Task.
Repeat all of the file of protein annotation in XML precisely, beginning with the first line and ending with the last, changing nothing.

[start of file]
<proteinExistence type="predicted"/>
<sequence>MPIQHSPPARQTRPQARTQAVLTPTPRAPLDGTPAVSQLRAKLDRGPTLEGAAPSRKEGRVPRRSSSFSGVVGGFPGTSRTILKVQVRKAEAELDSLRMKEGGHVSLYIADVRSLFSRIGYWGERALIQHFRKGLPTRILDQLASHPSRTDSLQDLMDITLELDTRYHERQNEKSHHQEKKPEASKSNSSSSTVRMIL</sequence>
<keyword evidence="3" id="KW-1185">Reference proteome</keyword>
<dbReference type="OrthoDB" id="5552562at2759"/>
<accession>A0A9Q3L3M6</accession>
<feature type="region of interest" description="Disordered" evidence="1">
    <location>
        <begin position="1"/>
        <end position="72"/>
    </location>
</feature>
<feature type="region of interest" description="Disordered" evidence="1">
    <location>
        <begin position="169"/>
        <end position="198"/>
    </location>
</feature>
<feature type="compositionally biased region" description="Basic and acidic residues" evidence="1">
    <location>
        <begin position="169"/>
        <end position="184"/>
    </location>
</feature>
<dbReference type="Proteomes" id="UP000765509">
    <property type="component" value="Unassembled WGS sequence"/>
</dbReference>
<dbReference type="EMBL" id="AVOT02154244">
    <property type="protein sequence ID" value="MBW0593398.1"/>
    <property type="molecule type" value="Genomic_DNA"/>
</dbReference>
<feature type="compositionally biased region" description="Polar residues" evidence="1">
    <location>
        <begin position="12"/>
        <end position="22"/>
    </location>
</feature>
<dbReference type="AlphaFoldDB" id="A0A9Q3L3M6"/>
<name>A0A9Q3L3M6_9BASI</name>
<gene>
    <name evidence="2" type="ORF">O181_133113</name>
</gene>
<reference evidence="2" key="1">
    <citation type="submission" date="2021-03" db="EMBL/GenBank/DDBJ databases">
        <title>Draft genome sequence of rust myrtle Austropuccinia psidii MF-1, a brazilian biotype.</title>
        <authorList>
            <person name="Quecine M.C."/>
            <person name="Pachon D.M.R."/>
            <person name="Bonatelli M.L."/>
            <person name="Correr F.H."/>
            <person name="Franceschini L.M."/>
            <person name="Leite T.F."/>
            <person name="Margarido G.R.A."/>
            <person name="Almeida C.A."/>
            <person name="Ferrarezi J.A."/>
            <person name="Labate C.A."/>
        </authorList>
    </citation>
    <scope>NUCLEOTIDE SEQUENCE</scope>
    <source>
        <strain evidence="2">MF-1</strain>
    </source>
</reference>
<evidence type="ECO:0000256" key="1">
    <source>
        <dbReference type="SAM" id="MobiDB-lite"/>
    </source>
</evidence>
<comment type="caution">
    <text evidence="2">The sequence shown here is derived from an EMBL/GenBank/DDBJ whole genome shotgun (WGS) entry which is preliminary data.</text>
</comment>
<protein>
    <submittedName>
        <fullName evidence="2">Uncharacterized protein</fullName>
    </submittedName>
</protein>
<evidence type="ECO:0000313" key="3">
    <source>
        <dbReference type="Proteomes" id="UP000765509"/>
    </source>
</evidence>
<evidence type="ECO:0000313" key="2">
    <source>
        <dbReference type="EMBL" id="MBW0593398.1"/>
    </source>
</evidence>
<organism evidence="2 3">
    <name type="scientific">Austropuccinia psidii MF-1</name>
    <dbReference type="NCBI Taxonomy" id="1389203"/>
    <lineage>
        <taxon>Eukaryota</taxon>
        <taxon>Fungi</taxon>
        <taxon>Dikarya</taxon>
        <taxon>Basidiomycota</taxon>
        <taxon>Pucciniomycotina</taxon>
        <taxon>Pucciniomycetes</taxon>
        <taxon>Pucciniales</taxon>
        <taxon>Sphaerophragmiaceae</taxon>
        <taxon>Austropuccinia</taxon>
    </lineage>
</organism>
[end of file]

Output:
<proteinExistence type="predicted"/>
<sequence>MPIQHSPPARQTRPQARTQAVLTPTPRAPLDGTPAVSQLRAKLDRGPTLEGAAPSRKEGRVPRRSSSFSGVVGGFPGTSRTILKVQVRKAEAELDSLRMKEGGHVSLYIADVRSLFSRIGYWGERALIQHFRKGLPTRILDQLASHPSRTDSLQDLMDITLELDTRYHERQNEKSHHQEKKPEASKSNSSSSTVRMIL</sequence>
<keyword evidence="3" id="KW-1185">Reference proteome</keyword>
<dbReference type="OrthoDB" id="5552562at2759"/>
<accession>A0A9Q3L3M6</accession>
<feature type="region of interest" description="Disordered" evidence="1">
    <location>
        <begin position="1"/>
        <end position="72"/>
    </location>
</feature>
<feature type="region of interest" description="Disordered" evidence="1">
    <location>
        <begin position="169"/>
        <end position="198"/>
    </location>
</feature>
<feature type="compositionally biased region" description="Basic and acidic residues" evidence="1">
    <location>
        <begin position="169"/>
        <end position="184"/>
    </location>
</feature>
<dbReference type="Proteomes" id="UP000765509">
    <property type="component" value="Unassembled WGS sequence"/>
</dbReference>
<dbReference type="EMBL" id="AVOT02154244">
    <property type="protein sequence ID" value="MBW0593398.1"/>
    <property type="molecule type" value="Genomic_DNA"/>
</dbReference>
<feature type="compositionally biased region" description="Polar residues" evidence="1">
    <location>
        <begin position="12"/>
        <end position="22"/>
    </location>
</feature>
<dbReference type="AlphaFoldDB" id="A0A9Q3L3M6"/>
<name>A0A9Q3L3M6_9BASI</name>
<gene>
    <name evidence="2" type="ORF">O181_133113</name>
</gene>
<reference evidence="2" key="1">
    <citation type="submission" date="2021-03" db="EMBL/GenBank/DDBJ databases">
        <title>Draft genome sequence of rust myrtle Austropuccinia psidii MF-1, a brazilian biotype.</title>
        <authorList>
            <person name="Quecine M.C."/>
            <person name="Pachon D.M.R."/>
            <person name="Bonatelli M.L."/>
            <person name="Correr F.H."/>
            <person name="Franceschini L.M."/>
            <person name="Leite T.F."/>
            <person name="Margarido G.R.A."/>
            <person name="Almeida C.A."/>
            <person name="Ferrarezi J.A."/>
            <person name="Labate C.A."/>
        </authorList>
    </citation>
    <scope>NUCLEOTIDE SEQUENCE</scope>
    <source>
        <strain evidence="2">MF-1</strain>
    </source>
</reference>
<evidence type="ECO:0000256" key="1">
    <source>
        <dbReference type="SAM" id="MobiDB-lite"/>
    </source>
</evidence>
<comment type="caution">
    <text evidence="2">The sequence shown here is derived from an EMBL/GenBank/DDBJ whole genome shotgun (WGS) entry which is preliminary data.</text>
</comment>
<protein>
    <submittedName>
        <fullName evidence="2">Uncharacterized protein</fullName>
    </submittedName>
</protein>
<evidence type="ECO:0000313" key="3">
    <source>
        <dbReference type="Proteomes" id="UP000765509"/>
    </source>
</evidence>
<evidence type="ECO:0000313" key="2">
    <source>
        <dbReference type="EMBL" id="MBW0593398.1"/>
    </source>
</evidence>
<organism evidence="2 3">
    <name type="scientific">Austropuccinia psidii MF-1</name>
    <dbReference type="NCBI Taxonomy" id="1389203"/>
    <lineage>
        <taxon>Eukaryota</taxon>
        <taxon>Fungi</taxon>
        <taxon>Dikarya</taxon>
        <taxon>Basidiomycota</taxon>
        <taxon>Pucciniomycotina</taxon>
        <taxon>Pucciniomycetes</taxon>
        <taxon>Pucciniales</taxon>
        <taxon>Sphaerophragmiaceae</taxon>
        <taxon>Austropuccinia</taxon>
    </lineage>
</organism>